In 2007 I was stricken with a parasitic infection that nearly killed me. This progressively took over my body to the point where I was eventually hospitalized, weighing only 90 lbs. I spent two months in Freeport Hospital where I had to learn to speak, walk and write again, as I was partially paralyzed as a result of the parasite. I believe my years of training contributed to my recovery, as did my will to live. But nothing compares to the support I received from family, friends and the staff of ACCKWA which has led me to where I am now.
My involvement with ACCKWA has helped me to feel connected with myself again, I also connect with others a lot more easily. I feel empowered knowing I’m helping others to cope with day to day living, and this also helps me to not feel so disconnected and isolated. It has provided me with experiences to become a better person in the community, and not to feel ashamed of myself when I decide to educate about HIV/AIDS. I also recognize the importance of giving back to an agency that is reaching out to the community for the good of others.
Just a couple of months ago I received my 15-year Ontario Volunteer Service Award,; as well I was selected to receive the Gretchen Sangster Education Award from ACCKWA. Just this past month, I was invited back to the Volunteer Action Centre to elaborate more on my story of living with HIV to help educate other potential volunteers on the importance of volunteering in our community.
In 2011, I began blogging for an HIV online magazine (PositiveLite.com) and the first few months I blogged about my experiences of having been cast in the Laramie Project, based on the Matthew Sheppard story, performed at SIZZLE in Cambridge, Onatrio back in April. The roles I played were Matthew’s father, the retired police officer who was on the case, as well as, the retired barofwner of the establishment where Matthew was picked up by his killers. This performance was intended to bring about awareness of bullying amongst youth. This whole experience again hit home for me, with regards to the bullying I had to contend with while growing up, with respect to some of the choices I made for myself.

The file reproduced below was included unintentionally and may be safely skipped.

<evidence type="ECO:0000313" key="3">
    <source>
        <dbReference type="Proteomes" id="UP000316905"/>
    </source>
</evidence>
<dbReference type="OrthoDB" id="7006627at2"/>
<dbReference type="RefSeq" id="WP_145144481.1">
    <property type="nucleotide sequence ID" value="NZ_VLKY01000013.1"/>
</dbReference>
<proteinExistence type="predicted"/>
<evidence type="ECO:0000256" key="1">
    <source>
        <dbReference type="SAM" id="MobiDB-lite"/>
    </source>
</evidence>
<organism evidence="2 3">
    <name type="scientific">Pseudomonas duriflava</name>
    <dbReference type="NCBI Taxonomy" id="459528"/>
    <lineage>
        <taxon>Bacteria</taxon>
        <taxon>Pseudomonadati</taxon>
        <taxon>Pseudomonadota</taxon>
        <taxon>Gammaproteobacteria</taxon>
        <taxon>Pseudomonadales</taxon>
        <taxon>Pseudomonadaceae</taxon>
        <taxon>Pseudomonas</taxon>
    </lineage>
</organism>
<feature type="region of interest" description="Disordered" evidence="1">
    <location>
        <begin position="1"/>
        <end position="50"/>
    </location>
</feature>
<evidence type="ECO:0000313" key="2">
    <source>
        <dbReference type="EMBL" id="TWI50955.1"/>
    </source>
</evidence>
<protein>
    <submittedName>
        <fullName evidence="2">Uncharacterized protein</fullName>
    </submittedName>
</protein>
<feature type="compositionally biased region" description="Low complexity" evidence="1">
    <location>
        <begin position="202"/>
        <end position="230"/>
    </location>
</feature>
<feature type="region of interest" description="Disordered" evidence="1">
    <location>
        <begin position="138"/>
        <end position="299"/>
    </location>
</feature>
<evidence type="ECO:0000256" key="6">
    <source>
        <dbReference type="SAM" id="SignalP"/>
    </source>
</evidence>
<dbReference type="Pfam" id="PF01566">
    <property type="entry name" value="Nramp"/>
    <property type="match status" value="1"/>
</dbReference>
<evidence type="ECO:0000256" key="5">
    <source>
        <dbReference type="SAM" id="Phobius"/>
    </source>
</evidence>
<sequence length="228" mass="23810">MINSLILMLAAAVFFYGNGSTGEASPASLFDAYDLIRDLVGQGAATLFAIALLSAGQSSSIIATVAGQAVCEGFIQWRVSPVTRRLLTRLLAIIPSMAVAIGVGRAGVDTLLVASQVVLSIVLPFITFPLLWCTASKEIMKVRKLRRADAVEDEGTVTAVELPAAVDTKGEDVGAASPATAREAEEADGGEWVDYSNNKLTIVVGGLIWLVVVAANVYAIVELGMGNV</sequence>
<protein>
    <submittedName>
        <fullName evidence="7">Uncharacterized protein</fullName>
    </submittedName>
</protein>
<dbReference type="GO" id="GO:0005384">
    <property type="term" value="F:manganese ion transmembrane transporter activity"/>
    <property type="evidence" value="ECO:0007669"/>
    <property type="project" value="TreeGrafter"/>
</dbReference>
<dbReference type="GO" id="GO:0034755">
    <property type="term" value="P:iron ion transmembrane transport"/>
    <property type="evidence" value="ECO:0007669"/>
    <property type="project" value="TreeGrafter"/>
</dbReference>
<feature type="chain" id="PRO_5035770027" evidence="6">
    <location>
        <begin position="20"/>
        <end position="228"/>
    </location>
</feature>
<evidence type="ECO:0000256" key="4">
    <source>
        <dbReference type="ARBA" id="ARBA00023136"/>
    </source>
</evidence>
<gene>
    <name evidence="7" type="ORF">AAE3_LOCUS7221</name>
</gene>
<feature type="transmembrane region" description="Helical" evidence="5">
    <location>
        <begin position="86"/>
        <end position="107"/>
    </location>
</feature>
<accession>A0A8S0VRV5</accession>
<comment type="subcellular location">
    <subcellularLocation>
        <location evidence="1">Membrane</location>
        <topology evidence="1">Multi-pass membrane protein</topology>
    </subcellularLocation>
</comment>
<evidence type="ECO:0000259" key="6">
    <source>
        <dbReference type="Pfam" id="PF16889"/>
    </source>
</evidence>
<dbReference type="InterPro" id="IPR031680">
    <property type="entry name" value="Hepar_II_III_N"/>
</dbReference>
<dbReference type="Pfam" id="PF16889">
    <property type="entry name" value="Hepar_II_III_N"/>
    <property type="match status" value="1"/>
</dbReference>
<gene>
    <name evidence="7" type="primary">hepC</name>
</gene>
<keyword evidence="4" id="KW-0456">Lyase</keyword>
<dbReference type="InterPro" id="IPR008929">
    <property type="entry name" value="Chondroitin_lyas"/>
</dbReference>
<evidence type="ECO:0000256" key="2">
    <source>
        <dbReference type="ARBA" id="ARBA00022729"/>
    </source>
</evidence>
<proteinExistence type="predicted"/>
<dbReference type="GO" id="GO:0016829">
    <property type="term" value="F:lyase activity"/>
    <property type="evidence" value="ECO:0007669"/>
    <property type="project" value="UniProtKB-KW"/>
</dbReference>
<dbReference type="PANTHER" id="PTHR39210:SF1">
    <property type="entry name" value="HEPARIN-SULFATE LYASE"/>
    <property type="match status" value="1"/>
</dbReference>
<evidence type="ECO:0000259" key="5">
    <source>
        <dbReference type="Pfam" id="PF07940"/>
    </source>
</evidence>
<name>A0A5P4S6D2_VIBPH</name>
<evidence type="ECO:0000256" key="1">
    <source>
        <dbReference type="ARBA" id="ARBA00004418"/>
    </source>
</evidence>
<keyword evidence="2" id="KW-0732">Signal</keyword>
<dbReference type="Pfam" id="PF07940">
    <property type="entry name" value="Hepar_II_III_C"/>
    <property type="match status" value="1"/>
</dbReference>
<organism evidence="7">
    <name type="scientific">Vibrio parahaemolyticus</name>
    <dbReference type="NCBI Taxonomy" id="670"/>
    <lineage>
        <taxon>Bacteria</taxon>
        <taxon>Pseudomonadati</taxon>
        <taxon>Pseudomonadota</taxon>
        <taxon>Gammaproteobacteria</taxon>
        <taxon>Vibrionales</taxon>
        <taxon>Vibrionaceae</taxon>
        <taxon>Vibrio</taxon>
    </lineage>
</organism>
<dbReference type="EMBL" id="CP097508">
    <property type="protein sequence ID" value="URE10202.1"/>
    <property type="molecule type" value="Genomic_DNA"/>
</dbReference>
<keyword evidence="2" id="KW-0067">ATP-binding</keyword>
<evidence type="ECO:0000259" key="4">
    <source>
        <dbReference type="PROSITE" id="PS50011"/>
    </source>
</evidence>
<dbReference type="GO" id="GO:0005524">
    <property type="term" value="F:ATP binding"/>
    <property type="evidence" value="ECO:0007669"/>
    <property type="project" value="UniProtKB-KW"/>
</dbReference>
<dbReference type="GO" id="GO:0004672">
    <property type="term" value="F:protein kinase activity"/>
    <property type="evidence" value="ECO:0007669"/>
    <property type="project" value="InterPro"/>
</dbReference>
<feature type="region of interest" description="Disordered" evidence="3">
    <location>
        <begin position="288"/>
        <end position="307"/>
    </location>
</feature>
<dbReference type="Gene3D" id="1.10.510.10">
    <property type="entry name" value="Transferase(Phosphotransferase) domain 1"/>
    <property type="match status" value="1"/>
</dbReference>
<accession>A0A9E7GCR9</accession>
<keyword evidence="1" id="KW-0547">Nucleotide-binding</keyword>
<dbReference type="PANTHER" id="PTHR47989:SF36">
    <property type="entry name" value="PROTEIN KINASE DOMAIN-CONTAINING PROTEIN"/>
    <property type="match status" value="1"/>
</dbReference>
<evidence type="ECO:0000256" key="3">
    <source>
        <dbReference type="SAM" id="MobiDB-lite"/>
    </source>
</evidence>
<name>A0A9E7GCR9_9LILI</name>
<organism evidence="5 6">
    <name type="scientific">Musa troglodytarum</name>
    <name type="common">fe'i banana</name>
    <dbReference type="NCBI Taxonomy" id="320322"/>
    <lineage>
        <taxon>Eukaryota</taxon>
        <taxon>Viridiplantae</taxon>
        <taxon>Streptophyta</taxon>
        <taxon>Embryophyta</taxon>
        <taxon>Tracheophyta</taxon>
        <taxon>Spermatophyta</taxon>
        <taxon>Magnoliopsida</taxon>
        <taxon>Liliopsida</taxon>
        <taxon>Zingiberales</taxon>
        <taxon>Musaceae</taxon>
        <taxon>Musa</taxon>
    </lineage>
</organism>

This year marks the 25th Anniversary of ACCKWA, and I’m so proud to have been a part of this agency for the past 15 years. I honestly don’t have any clue where my life would be today, had ACCKWA not been here for me. I’m proud to say that the gay men’s sexal health worker for ACCKWA and myself gathered $2,200 in donations last year and raised $1,100 from them at the 1st annual Wrap It Up party, following the World AIDS Day candlelight vigil, which we hope to double this year. ACCKWA now has their own memorial plaque; as well the first stages of our own AIDS memorial quilt are being completed, to be unveiled Dec 1st, 2012. This past year I’ve joined the TTOA (Turning Toward One Another) Working Group, and this group helps encourage people living with HIV/AIDS and staff of ACCKWA and its Board of Directors to ‘turn to one another’, as a way to better communicate.
Thank you for taking the time to commemorate this special day of both remembering and honoring with all of us. Please feel free to pull me aside this afternoon to answer any of your questions. Thank you